Under his direction, the school’s string of consecutive non-losing seasons wasn’t snapped until 1988 at 49. He notched wins at the Orange, Cotton, Fiesta, Liberty, Sugar, Aloha, Holiday, Citrus, Rose, Hall of Fame, Outback, Capital One, and Alamo bowls, and over the years Beaver Stadium’s capacity went from 46,284 to 107,282.
He had a Heisman winner with running back John Cappelletti in 1973 (1,522 rushing yards and 17 touchdowns), an amazing collection of linebackers ranging from LaVar Arrington to Jack Ham, and had some epic matchups against Alabama along the way. Among them was the Sugar Bowl to decide the 1978 national championship, which was highlighted by a goal-line stand, and the 1981 game to set up Paul W. “Bear” Bryant’s record-setting 315 win the following week at Auburn.
Paterno and his wife Sue donated more than $4 million to Penn State for building projects and to endow faculty positions and scholarships, and began a campaign to raise millions for the construction of a new library that bears his name. Yet despite all that, time will still be the deciding factor when it comes to his legacy.
“Joe Paterno is one of the greatest lessons in life, of I don’t care how good things are going you have to watch out,” Bowden said. “You know, here’s a guy for sixty years nobody did it better. I had to write an article about him fifteen years ago for a magazine and I said when Joe retires he’ll go out as the greatest coach ever. To go sixty years at one school, stay out of trouble and graduate his players, then all of a sudden this thing came up and didn’t have anything to do with it. He didn’t (react) like they thought he should, but it just ruined him. I just can’t believe that now he’s not here any more, because I’ve known him and we were very close for years. Again, it’s a great lesson for all of us, you had better watch your life, it can be taken way from you just like that.”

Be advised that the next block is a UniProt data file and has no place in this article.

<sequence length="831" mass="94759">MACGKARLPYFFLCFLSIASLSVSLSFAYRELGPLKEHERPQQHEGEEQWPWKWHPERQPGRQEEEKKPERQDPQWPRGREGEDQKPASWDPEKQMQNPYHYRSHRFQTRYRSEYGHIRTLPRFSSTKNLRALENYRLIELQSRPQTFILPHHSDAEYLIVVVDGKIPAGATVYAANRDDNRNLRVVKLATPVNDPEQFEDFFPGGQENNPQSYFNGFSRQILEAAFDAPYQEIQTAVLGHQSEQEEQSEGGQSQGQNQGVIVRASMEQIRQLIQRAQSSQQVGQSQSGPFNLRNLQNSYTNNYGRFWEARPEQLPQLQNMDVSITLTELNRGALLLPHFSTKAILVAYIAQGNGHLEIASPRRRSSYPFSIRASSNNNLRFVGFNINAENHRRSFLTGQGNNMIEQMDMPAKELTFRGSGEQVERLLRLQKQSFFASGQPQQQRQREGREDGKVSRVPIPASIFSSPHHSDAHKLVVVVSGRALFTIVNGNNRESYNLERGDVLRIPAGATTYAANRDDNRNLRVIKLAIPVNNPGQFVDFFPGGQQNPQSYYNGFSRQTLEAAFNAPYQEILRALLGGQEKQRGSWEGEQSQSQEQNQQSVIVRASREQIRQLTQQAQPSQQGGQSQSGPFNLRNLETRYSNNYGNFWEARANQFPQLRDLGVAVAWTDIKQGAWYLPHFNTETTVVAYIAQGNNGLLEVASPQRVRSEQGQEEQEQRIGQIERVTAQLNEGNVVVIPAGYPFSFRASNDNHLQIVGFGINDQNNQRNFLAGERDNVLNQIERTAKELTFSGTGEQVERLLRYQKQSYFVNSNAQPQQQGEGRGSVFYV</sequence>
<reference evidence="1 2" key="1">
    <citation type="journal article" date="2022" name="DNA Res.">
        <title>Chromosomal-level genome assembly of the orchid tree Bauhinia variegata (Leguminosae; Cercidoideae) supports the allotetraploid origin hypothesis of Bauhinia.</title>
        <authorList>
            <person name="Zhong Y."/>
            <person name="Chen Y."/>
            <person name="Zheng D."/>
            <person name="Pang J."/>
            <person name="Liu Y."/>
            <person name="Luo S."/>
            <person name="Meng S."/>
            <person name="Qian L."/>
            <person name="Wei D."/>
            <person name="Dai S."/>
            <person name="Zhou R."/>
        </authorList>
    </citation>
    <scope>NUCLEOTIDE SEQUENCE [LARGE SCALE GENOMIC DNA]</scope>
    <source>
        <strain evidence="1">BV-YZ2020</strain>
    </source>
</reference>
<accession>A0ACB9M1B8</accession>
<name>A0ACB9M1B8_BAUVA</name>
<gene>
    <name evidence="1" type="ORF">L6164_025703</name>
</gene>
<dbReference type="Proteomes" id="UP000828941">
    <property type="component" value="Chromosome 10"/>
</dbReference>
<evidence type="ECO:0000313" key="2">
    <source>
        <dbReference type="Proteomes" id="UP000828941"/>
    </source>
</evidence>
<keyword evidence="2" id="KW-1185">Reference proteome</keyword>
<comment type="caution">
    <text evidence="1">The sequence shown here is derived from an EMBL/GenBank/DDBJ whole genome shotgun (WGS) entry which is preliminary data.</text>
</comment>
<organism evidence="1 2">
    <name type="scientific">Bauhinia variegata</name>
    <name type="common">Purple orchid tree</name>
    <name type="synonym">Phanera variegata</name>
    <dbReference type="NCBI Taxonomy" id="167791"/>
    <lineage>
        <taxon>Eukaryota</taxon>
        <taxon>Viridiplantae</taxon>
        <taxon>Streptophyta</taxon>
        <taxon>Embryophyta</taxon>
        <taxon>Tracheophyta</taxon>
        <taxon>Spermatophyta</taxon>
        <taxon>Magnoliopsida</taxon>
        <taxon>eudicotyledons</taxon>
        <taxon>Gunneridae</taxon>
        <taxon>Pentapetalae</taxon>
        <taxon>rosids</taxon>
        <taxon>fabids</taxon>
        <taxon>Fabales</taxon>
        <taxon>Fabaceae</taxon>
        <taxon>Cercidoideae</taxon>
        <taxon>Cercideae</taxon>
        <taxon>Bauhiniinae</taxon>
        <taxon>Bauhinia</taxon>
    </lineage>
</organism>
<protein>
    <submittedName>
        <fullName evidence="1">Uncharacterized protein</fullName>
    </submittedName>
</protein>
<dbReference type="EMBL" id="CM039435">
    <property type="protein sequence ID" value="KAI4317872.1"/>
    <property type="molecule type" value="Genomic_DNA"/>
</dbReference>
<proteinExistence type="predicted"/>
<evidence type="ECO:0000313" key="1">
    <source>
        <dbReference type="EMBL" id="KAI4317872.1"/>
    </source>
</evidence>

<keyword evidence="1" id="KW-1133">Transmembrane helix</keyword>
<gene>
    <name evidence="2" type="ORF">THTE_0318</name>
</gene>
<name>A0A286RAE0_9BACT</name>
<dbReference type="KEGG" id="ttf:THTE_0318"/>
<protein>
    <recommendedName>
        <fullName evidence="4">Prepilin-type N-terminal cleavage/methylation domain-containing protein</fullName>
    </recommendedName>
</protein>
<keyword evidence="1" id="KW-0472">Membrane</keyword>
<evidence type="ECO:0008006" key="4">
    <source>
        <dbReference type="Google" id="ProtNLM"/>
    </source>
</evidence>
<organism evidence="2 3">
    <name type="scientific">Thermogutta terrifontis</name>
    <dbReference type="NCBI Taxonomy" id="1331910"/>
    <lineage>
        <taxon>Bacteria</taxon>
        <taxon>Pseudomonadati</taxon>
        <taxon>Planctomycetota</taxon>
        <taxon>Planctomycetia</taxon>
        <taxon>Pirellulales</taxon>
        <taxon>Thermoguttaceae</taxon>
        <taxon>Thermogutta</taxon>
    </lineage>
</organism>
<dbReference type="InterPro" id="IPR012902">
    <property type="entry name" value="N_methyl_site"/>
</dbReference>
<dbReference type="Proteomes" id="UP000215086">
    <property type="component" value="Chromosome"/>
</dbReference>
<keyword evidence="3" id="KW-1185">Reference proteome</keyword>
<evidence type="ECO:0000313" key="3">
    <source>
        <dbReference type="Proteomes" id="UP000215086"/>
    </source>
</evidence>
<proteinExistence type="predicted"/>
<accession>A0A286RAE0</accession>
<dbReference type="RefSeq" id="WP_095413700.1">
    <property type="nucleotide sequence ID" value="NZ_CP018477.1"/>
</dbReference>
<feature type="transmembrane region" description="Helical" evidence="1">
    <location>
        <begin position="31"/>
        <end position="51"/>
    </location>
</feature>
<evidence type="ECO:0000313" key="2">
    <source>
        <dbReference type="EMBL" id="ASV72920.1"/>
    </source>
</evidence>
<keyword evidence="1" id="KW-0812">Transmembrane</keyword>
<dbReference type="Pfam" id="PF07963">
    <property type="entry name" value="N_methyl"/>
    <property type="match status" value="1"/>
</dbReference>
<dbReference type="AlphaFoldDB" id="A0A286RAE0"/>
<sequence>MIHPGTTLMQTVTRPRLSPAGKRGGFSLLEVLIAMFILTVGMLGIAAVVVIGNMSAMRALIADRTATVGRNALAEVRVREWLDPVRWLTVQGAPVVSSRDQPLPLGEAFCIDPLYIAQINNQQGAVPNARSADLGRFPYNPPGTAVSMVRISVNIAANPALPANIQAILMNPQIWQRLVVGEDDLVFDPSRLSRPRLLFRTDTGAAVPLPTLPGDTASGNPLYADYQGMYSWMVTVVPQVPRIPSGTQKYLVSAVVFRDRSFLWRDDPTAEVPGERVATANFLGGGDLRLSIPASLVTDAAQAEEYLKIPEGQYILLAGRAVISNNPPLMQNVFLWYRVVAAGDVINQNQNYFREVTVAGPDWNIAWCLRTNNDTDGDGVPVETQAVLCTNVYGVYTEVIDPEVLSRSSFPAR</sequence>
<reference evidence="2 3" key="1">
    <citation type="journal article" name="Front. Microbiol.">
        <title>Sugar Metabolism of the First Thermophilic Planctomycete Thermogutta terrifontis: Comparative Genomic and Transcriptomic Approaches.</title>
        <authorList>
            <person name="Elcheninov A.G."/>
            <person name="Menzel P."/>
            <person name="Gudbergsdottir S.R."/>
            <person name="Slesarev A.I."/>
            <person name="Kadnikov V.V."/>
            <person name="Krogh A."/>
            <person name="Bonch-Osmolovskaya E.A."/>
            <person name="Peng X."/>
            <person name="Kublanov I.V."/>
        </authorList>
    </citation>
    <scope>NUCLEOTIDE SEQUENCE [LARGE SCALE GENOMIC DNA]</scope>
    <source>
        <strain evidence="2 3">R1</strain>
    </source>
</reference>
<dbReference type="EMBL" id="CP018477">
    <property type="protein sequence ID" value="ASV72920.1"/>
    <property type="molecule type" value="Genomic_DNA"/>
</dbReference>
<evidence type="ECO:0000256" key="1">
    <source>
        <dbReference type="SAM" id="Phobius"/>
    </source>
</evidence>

Nick Saban vs. Joe Paterno
(Statistics through 2018 season)
Category Saban; Paterno
Seasons 23; 46
Consensus national titles 6; 2
Top five finishes 9; 13
Top 25 finishes 16; 32
Overall record 232-62-1; 409-136-3
Percentage 78.5; 74.9
Losing seasons 0; 4
Bowl record/CFP record 14-10; 24-12-1
Percentage 58.3; 66.2
Conference titles 9; 1-b
Conference record 138-42-1; 31-54-b
Consensus All-Americans 41; 33
First-round draft picks 34; 33
Record against ranked teams 82-40; 86-85-1
Percentage 67.20; 50.29
Record against top 10 teams 42-21; 35-47
Percentage 66.67; 42.7
National title seasons One every 3.8 seasons; 23
Consensus All-Americans (through 2013) 1.78 every season; .72
First-round draft picks (through 2013 draft) 1.48 every season; .72
Average wins vs. ranked teams 3.57 each season; 1.87
Wins over top-10 teams per year 1.82 every season; .76
*All wins from 1998 through 2011 were vacated from his career 409-136-3 record, but reinstated in 2015.
b- Penn State was independent until it joined the Big Ten in 1993. Before vacated wins his league record was 95-54.
A version of this originally appeared in the book, “Nick Saban vs. College Football,” Triumph Books, 2014